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Quick fixes in the budget to solve the labour crisis are welcome but further investment is required to fix the labour gap

Mel Hird, Fresh Thinking Capital

Mick Jagger once said, ‘You can’t always get what you want, but if you try sometimes, you get what you need.’ Perhaps the Rolling Stones singer best describes the Chancellor’s latest budget, where many businesses would have liked more direct stimulus for growth, but a steady hand was required given the global economic outlook.

With a £9 bn tax break for businesses, an increase in the availability of free childcare, and a surprise pension hike for the wealthy, Jeremy Hunt’s budget was unapologetically optimistic.

The many manufacturing businesses we have supported will welcome the proposed 100% tax relief for company investment, targeted to boost the nation’s slow growth rate.

While any company struggling to recruit the staff they need to grow will welcome the two significant initiatives aimed at preserving employment: a £5 bn extension of the availability of free childcare in England and the elimination of the £1 million lifetime cap on tax-free pension contributions.


As ever, the devil is in the detail, and it will be weeks before the full implications of the budget are clear. While the quick fixes suggested in the budget to solve the labour crisis are welcome, they may need more time to fix the labour gap, which requires structural investment.

Childcare remains too expensive, and the funding of free childcare places will only exacerbate the current shortages.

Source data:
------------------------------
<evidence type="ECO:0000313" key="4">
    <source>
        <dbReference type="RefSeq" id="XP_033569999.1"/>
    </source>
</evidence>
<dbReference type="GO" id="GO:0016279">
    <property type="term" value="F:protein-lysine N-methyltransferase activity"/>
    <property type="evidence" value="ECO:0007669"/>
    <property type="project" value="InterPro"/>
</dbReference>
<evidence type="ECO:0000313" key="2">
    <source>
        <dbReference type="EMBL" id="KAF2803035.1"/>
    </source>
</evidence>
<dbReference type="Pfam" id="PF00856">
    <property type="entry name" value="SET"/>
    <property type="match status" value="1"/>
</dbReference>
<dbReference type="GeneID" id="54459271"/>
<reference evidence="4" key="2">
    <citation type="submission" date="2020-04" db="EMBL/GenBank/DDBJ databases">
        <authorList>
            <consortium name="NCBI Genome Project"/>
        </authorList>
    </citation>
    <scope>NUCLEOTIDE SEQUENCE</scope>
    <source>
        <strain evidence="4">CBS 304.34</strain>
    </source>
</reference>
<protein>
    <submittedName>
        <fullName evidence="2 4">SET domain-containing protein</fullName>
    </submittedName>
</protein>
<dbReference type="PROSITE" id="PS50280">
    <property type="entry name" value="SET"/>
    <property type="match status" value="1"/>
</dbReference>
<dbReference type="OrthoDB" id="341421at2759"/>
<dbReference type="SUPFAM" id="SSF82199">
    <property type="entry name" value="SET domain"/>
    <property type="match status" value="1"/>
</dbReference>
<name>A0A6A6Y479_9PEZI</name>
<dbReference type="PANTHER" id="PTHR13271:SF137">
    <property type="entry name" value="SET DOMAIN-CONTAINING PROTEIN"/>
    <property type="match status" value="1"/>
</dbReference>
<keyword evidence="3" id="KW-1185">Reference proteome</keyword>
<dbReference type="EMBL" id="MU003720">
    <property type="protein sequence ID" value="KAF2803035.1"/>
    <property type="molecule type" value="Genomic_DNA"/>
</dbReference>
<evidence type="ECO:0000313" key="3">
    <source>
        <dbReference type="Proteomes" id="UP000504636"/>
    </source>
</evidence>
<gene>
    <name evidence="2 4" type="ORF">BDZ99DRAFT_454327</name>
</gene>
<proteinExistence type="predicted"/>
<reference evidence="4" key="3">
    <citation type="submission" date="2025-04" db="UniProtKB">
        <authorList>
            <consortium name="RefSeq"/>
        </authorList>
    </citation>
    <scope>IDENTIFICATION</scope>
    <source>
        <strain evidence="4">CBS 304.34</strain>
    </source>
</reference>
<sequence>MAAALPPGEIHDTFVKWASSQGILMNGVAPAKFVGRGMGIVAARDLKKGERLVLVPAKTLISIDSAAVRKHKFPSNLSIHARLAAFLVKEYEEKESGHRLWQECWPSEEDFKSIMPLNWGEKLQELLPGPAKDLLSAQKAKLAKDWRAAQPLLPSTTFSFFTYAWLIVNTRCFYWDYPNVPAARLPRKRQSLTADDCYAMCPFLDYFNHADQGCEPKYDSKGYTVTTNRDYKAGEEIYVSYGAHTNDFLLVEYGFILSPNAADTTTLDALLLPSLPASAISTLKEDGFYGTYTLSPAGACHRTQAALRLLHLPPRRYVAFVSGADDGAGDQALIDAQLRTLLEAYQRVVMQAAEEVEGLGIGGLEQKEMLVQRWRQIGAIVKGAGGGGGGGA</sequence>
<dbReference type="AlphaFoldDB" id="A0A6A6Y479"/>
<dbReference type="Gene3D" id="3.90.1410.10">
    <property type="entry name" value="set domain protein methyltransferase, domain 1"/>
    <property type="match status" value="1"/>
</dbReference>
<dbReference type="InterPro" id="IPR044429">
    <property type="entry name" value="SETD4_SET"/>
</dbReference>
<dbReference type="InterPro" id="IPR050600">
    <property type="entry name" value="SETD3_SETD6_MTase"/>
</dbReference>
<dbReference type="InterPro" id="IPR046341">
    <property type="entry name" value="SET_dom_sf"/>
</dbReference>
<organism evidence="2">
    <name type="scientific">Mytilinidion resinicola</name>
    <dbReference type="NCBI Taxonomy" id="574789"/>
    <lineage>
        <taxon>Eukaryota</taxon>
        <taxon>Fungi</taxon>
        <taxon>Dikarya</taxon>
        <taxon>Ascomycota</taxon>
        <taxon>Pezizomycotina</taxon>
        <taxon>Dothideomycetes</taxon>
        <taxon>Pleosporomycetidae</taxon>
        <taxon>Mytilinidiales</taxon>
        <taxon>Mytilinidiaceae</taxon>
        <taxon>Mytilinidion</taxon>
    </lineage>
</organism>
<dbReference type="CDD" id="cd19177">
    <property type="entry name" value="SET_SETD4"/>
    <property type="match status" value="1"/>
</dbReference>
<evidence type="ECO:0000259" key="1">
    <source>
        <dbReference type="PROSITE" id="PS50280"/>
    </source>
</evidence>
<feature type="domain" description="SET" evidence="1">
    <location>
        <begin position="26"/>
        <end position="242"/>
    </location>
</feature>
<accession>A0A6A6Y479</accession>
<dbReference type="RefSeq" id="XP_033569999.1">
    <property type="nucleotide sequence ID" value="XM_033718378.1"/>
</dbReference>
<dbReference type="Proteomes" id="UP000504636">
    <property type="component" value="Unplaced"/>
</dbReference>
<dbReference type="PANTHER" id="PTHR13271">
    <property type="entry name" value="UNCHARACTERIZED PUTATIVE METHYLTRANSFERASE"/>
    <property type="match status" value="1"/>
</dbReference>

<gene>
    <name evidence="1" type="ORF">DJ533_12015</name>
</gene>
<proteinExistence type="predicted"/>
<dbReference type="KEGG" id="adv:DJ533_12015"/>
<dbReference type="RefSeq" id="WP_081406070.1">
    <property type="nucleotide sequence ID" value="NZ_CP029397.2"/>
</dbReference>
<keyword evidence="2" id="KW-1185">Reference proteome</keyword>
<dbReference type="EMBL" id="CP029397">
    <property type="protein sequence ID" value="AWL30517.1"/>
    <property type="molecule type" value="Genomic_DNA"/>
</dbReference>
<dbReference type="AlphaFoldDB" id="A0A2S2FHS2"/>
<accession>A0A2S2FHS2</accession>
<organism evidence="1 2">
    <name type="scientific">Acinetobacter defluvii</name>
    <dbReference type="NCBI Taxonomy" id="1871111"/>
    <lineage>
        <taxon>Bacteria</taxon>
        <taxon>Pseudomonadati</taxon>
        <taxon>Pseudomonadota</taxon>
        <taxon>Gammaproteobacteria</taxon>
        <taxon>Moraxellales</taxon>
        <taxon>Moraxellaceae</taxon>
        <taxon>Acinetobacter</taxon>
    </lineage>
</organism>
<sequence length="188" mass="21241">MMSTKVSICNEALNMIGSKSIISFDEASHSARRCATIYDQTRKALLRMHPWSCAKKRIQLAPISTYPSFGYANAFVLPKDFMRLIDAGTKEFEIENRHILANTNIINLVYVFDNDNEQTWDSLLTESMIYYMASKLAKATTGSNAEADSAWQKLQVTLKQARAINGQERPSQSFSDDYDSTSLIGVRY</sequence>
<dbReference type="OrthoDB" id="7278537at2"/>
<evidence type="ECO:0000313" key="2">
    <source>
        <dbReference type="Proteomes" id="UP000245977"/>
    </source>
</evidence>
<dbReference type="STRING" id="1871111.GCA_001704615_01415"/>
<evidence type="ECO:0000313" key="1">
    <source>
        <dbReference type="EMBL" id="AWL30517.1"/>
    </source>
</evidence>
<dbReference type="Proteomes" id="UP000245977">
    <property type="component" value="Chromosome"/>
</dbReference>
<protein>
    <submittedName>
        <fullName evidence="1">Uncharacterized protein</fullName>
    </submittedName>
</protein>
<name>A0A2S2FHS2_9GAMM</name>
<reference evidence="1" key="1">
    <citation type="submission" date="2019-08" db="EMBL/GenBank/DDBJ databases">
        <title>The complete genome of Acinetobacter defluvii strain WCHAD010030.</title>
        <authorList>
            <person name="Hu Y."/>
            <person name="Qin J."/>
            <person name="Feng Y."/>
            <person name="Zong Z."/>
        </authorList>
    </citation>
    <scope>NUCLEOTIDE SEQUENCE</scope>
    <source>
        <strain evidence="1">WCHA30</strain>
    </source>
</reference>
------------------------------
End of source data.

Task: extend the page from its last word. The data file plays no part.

The economy needs to rebuild confidence after recent shocks. Indeed, we can all take the positives from its current resilience. Tackling inflation is essential to giving businesses the confidence they need to plan and grow. If the Chancellor can get inflation below 3% by the end of the year, it will be a massive step forward.

The OBR predicted that the national debt as a percentage of GDP would decrease. Peaking in 2023–2024, national debt as a percentage of GDP will then gradually decline through the end of the forecast in 2027–2028, which will give the government more headroom for tax cuts before the next election.

While West Yorkshire is set for an Enterprise Zone, it’s too early to see which sectors will benefit and how, although we’d all welcome another Canary Wharf springing up on the banks of the River Aire. The region will benefit from greater devolution and the spending power that comes with it. Anyone who has sat on the M62 for a few hours knows that efficient transport links are crucial to productivity.

The opportunities that arise from the growth of the green economy are clear, and the announcement of an investment of up to £20 billion over 20 years is to be applauded. Yorkshire has businesses well positioned to lead in the future hydrogen and carbon capture industries.

Many entrepreneurs will be unhappy with the rise in corporation tax, but little can be done about it now. So over the coming months, it will be essential to focus on business fundamentals and work hard.

Perhaps it’s damning with faint praise, but the UK needed the ship to be steadied with a budget that wasn’t too racy. It may not solve the macroeconomic challenges we face as a nation, but it’s a start.